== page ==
Emily Aviva Kapor-Mater

Emily Aviva Kapor-Mater

Shalom! My name is Emily Aviva Kapor-Mater. I am a radical transfeminist rabbi and activist. I am an autistic, transgender woman. My rabbinic work focuses on creating innovative yet traditional Jewish law, liturgy, and ritual, in order to celebrate and affirm trans identities and experiences. I also work for acceptance and accessibility for people with visible and invisible disabilities. I am the author of Ein Self: Early Meditations and Haggadah Shir Ge'ulah. My other projects include playing chamber music, advocating for alternative education, computer programming, and smashing systems of institutional oppression.

http://www.emilyaviva.com/

הָא לַחְמָא עַנְיָא | Ieste el pan de la afrisiyon | Ha laḥ’ma anya (This is the Bread of Oppression): the opening of Magid in a Ladino translation

Contributed on: י״א בניסן ה׳תשפ״א (2021-03-24) by Emily Aviva Kapor-Mater |

This is Ha Laḥma Anya in Aramaic with translations in Ladino and English, from the Passover Seder Haggadah of Rabbi Emily Aviva Kapor-Mater, Haggadah Shir Geulah (2015, v.2.1/2016). . . .


אשר יצר | Asher Yatsar prayer for recognizing the Divine Image in all our bodies, by Rabbi Emily Aviva Kapor

Contributed on: ד׳ בשבט ה׳תשע״ה (2015-01-24) by Emily Aviva Kapor-Mater |

Asher Yatzar (the “bathroom blessing”, traditionally said every morning and after every time one goes to relieve oneself) has always rung hollow to me, at best, and at worst has been a prayer not celebrating beauty but highlighting pain. The original version praises bodies whose nekavim nekavim ḥalulim ḥalulim (“all manner of ducts and tubes”) are properly opened and closed—yes, in a digestive/excretory sense, but it is quite easy to read a reproductive sense into it as well. What do you do if the “ducts and tubes” in your body are not properly opened and closed, what if one is open that should be closed, or vice versa? . . .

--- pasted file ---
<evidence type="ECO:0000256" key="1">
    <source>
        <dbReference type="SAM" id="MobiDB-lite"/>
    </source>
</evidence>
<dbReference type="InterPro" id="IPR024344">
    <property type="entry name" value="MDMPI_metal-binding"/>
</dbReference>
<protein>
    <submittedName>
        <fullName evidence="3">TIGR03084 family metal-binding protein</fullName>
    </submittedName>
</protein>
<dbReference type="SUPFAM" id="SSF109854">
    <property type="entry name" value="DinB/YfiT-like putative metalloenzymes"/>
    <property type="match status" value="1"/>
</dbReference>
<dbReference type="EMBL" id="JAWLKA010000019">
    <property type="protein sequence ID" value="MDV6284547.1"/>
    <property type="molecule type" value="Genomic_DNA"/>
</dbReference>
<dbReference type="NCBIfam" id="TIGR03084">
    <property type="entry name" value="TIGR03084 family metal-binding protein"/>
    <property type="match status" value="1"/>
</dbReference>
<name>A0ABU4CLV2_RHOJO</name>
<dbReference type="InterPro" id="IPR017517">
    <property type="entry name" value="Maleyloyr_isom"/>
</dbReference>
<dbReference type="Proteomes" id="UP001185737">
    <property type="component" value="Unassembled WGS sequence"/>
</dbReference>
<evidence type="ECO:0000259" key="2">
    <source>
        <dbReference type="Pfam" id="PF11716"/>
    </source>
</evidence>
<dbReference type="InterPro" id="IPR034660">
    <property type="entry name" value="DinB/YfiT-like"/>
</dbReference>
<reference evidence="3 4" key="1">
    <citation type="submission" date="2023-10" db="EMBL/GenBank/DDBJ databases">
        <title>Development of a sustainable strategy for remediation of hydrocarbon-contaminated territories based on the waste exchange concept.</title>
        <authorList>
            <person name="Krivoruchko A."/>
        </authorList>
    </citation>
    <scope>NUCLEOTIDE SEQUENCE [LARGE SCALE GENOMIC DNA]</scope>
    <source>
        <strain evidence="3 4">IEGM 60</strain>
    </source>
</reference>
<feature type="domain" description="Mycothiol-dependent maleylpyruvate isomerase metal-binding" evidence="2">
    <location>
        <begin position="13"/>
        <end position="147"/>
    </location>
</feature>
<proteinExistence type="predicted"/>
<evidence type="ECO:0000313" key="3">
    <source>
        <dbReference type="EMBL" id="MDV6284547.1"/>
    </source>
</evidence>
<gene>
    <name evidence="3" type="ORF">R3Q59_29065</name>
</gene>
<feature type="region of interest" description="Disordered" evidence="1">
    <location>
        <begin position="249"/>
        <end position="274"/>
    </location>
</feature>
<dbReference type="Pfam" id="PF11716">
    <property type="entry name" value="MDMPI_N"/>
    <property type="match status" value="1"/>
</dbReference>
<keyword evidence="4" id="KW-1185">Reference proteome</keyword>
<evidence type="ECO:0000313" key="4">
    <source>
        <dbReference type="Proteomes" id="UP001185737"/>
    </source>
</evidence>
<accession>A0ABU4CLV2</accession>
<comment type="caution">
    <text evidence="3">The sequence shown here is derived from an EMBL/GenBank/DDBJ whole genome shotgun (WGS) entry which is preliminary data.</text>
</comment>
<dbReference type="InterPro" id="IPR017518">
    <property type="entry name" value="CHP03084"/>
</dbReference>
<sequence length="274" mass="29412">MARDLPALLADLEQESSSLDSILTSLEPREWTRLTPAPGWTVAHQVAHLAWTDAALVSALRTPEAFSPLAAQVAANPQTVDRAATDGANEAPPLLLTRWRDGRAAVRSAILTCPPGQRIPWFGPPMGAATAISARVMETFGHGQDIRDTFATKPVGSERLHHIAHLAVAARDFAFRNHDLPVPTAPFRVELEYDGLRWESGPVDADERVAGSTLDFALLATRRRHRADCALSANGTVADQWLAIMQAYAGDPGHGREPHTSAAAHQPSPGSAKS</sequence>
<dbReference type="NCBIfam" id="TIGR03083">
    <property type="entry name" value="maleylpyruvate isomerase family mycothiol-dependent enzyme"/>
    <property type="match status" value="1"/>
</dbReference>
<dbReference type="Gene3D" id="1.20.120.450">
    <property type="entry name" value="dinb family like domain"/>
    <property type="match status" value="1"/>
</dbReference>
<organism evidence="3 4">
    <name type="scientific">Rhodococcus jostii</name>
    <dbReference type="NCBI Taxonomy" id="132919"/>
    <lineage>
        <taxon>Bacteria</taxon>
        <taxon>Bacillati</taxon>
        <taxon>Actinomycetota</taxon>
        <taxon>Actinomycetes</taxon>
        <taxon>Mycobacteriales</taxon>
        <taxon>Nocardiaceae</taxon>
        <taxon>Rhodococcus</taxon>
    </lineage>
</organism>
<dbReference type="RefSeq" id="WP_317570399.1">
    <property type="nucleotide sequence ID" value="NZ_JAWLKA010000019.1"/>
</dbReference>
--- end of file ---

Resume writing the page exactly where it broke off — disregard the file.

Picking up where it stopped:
עַל חֵטְא | Interpretive Al Ḥeyt for Yom Kippur, by Rabbi Emily Aviva Kapor-Mater

Contributed on: ט׳ בתשרי ה׳תשע״ט (2018-09-17) by Emily Aviva Kapor-Mater |

The Al Cheyt (literally meaning “For the sin…”) is a confessional litany recited on Yom Kippur. It is an alphabetical acrostic; each one of its verses starting with a successive letter of the aleph-beit, to represent not only the moral failings that are specifically enumerated there, but the fullness of every way in which we missed the mark in the previous year. . . .


הגדה שיר געולה | Haggadah Shir Ge’ulah (Song of Liberation) for Passover, by Rabbi Emily Aviva Kapor-Mater

Contributed on: י׳ בניסן ה׳תשע״ד (2014-04-09) by Emily Aviva Kapor-Mater |

Haggadah Shir Ge’ulah, the Song of Liberation, is a new Haggadah for Passover. It is at once traditional and radical, featuring egalitarian Hebrew and English, full transliteration, progressive theology, and a focus on modern issues of oppression and liberation. It is my hope that this Haggadah will elicit questions from all participants, and that everyone will find something in it to challenge them: both people steeped in Jewish learning and used to traditional texts, and also people who are new to the Passover seder or are coming from different worldviews and ideologies. . . .